Innovation is not just about cool new products. In technology, the best ideas require a) really smart people and b) lots of funding. For the past 33 years, Microsoft has had both in spades.
Stories by John Brandon
Leetspeak, Internet shorthand, computer jargon for instant messaging -- whatever you call them, initialisms like BRB, LOL and BTW have now entered the public lexicon. (I know a few teenagers who actually say LOL to each other in person!)
A personal diary, the latest tech gossip, new Web sites of note, hypertext links to upcoming Apple products -- there's a blog for just about every topic under the sun, and the quality of these daily journals is all over the map.
Have you heard this story?
Techdirt.com posted many weeks ago about the charges against Lori Drew related to the suicide of 13-year-old Megan Meier in 2006. In the post, which has the subhead that being a jerk isn't illegal, Mike Masnick argues that there is an attempt to prosecute Drew for "something, even if there's little evidence she actually broke the law." In the case, the prosecutors say Drew is responsible for Internet fraud by using a fake MySpace name. It got me thinking: what should be the consequences for Internet use in this way?
I'm continually amazed at how the premier Web properties are willing to share what they are doing. We get to peek behind the curtain routinely. Google and Yahoo both have good lab pages, but there's some seriously experimental stuff on the Mozilla labs page. Here's what they're up to.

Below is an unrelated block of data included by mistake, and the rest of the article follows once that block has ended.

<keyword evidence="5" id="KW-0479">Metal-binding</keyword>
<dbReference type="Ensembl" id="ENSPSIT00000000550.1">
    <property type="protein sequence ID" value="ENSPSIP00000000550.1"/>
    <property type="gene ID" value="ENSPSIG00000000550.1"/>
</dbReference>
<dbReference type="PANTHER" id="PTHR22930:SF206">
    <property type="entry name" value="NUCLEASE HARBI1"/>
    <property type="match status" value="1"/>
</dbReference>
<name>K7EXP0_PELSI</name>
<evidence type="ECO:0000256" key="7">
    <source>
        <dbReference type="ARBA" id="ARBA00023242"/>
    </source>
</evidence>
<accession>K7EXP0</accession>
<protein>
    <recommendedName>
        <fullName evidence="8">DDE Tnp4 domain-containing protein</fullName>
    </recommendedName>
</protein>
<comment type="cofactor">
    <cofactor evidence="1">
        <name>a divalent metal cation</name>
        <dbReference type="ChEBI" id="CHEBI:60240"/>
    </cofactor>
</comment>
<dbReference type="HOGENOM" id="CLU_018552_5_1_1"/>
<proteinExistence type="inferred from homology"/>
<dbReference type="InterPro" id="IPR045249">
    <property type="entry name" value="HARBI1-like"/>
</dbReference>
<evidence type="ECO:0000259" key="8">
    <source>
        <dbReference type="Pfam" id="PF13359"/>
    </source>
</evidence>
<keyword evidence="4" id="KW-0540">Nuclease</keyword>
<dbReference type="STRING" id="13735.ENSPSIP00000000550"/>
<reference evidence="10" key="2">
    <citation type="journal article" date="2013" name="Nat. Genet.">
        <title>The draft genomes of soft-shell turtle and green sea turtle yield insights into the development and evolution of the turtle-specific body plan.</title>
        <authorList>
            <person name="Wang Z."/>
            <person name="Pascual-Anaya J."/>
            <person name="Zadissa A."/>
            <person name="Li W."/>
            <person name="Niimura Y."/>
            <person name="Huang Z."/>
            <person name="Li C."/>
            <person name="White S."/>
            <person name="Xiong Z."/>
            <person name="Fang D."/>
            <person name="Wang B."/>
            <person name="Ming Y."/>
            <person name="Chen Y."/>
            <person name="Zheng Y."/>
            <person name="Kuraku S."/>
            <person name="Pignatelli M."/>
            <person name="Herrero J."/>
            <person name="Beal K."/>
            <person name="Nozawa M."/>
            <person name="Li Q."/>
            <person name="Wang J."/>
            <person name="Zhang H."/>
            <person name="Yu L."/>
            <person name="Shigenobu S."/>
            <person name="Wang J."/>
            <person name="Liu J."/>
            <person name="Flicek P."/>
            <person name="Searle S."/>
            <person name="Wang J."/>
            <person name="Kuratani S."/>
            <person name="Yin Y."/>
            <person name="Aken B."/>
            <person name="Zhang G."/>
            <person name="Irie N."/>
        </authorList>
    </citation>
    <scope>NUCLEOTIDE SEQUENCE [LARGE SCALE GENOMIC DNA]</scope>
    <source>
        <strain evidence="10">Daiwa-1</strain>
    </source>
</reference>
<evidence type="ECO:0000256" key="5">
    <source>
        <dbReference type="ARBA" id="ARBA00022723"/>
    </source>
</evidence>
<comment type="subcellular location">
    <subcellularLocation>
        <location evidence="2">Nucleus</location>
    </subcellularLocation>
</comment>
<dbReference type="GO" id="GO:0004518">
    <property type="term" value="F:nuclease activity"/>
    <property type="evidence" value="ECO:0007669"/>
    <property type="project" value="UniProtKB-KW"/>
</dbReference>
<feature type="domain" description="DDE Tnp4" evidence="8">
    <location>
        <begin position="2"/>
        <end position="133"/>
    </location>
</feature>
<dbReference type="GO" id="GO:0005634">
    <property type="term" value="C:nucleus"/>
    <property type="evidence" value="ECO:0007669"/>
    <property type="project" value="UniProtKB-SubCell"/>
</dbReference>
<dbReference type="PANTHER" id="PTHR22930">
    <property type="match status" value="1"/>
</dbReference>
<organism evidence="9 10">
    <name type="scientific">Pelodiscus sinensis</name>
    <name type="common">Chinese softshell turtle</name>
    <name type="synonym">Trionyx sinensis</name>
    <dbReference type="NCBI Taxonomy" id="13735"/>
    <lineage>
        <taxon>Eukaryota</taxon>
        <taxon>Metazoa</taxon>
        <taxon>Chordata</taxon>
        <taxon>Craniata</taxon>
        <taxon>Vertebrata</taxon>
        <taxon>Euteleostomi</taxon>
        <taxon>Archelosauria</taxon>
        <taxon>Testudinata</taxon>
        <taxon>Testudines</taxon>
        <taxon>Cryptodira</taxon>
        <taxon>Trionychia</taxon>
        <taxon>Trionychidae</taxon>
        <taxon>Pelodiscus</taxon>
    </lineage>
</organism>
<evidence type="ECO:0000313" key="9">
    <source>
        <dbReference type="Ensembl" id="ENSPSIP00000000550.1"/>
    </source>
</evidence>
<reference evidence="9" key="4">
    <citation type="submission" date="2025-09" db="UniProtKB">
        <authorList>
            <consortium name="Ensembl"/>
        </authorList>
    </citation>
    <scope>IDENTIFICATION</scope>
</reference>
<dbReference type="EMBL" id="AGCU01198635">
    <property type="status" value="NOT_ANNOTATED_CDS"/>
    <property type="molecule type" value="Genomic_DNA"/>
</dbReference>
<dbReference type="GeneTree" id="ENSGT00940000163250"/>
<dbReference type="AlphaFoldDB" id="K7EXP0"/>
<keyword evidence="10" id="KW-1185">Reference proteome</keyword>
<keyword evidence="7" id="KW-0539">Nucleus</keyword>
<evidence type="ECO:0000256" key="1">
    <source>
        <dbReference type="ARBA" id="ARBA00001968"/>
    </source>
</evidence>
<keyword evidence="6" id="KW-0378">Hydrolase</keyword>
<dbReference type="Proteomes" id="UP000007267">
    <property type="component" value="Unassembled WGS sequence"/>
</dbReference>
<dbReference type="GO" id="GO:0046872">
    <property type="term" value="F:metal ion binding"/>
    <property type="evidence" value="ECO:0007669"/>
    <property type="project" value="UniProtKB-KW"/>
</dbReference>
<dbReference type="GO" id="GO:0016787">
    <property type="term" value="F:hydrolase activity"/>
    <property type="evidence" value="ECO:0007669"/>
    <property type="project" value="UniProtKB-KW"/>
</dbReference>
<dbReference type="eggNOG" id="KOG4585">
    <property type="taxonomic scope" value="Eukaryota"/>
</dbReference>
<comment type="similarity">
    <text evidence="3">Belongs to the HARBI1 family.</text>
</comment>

WAN optimization in a large enterprise is a nascent and headline-grabbing market. Still, IT managers are faced with the burning question: Is it really worth the investment?
What responsibility does Google have in terms of your "visual privacy"? Meaning, should they be "privy" to the junk that is laying about my yard, the car in my driveway, the cat in my lawn?
Twitter is broken, but that's okay -- every time it breaks, it makes news. Every time it makes news, it squeezes out the competition and makes them look like a pale imitation. Even sites like Plurk just can't keep pace with the Twitter surge: 12 million users and counting.
With a skyrocketing stock price, fanboy hysteria and -- most importantly -- really useful products, Google is the prima donna of tech for the new millennium.
A tech-support call starts it all. Why is my application running slow? What happened to my spreadsheet data? Is HQ using a 56K modem to handle traffic for my branch office -- again? The number of calls suddenly increases, and network analysis reveals unforeseen usage spikes at a new marketing location. The dream of data-center consolidation turns into a nightmare.
What can you use for kindling, a door stop, shooting practice or boosting a toddler up to the table?
Disaster planning traditionally focuses on three variables: data center replication, building design and backups. Analysts have maintained for years that the most common "disaster" is outright hardware failure because of faulty data center design, for instance, when the "emergency power off" button is hit, either accidentally or on purpose. Yet, for many enterprises throughout the US, the reality is that recovery plans should be customized for whichever type of major disaster is most likely to occur in any given area.
Promises, promises. When a new mobile phone appears on the market, or a new wireless standard emerges, the pundits and prognosticators chime in about all the game-changing possibilities.
Sometimes a technology idea is too good to be true. A flexible keyboard, Internet voting and watching feature films on your smart phone are examples. Today, these concepts are still evolving, but they're broken right now. I'll tell you why and what could be done to fix them once and for all.